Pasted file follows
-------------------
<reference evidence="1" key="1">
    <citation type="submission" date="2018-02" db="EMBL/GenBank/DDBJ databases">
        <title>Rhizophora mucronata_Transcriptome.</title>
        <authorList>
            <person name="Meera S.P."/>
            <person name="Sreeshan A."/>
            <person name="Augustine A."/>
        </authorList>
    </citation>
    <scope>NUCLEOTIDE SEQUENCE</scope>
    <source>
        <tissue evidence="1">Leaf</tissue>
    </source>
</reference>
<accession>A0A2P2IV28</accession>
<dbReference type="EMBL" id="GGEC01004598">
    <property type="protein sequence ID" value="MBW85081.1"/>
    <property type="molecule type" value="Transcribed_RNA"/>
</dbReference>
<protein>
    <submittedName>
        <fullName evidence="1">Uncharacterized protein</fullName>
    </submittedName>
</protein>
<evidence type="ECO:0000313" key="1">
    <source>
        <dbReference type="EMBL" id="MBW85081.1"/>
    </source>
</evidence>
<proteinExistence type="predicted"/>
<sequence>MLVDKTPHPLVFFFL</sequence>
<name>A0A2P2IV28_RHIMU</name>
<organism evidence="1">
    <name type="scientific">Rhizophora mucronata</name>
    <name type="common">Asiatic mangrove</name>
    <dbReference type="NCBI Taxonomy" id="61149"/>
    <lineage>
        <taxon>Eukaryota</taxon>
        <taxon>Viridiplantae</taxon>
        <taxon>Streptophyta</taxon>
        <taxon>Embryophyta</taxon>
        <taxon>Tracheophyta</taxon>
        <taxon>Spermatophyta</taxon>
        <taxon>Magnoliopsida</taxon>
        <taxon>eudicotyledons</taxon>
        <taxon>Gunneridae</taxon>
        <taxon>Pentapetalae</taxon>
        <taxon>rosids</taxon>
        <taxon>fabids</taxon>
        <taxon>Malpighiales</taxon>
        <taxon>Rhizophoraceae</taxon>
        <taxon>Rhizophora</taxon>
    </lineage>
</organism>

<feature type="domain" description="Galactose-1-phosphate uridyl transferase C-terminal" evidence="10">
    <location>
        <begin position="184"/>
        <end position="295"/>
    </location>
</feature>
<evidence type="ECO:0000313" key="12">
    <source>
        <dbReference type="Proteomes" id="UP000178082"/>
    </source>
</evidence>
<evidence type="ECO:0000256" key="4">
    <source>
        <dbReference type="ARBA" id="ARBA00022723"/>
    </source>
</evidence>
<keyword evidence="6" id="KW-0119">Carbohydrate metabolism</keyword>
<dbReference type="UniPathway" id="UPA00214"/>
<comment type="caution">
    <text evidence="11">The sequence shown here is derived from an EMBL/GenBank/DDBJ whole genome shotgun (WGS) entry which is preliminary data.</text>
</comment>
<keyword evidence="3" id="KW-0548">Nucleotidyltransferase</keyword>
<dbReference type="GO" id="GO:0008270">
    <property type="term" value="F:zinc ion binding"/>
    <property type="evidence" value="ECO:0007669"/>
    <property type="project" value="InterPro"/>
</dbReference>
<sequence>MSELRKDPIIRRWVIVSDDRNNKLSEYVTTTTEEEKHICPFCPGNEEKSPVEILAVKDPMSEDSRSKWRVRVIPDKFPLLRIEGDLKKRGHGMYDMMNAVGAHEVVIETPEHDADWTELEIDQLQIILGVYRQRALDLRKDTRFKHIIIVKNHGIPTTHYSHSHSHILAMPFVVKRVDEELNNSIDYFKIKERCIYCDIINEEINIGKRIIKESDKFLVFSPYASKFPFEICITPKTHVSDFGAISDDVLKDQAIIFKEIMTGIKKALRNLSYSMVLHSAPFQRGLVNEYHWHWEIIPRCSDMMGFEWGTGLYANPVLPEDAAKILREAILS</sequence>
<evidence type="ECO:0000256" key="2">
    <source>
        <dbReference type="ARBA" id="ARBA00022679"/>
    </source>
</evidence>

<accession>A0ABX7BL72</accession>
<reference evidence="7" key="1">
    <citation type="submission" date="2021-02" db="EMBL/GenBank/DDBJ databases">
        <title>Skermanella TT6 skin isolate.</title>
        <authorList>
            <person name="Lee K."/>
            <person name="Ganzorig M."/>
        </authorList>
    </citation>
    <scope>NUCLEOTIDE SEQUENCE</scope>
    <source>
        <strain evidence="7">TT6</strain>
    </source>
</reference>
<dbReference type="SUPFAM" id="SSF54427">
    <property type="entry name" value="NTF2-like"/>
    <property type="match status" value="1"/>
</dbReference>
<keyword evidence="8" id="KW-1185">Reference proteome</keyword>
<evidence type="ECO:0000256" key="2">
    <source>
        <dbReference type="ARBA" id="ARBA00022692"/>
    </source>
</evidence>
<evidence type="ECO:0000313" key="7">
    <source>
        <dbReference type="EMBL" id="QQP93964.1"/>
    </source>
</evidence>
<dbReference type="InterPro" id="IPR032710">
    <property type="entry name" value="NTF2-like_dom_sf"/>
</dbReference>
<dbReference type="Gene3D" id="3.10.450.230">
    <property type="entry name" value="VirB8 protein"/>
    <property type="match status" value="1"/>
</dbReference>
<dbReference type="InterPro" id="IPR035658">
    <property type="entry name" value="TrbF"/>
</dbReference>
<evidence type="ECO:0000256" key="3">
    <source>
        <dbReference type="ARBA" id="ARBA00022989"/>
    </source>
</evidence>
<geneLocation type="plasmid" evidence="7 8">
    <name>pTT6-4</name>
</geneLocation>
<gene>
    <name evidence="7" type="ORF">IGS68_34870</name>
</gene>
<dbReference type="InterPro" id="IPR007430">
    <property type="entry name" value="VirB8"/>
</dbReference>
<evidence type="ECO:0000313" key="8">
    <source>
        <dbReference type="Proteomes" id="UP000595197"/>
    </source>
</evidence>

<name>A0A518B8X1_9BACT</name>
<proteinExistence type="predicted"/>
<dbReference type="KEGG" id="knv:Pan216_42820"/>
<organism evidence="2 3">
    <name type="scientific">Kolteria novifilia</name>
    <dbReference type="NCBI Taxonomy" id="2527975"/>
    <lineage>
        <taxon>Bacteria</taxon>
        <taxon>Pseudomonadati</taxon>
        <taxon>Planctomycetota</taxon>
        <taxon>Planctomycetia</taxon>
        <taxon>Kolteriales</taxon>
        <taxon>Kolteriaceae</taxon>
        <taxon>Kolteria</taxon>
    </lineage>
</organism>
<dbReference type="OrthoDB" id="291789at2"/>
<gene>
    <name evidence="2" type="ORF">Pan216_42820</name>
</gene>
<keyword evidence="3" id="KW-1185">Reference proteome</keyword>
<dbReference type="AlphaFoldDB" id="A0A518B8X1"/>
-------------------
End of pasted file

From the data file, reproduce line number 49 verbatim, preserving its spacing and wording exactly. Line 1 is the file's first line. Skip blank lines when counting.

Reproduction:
        <taxon>fabids</taxon>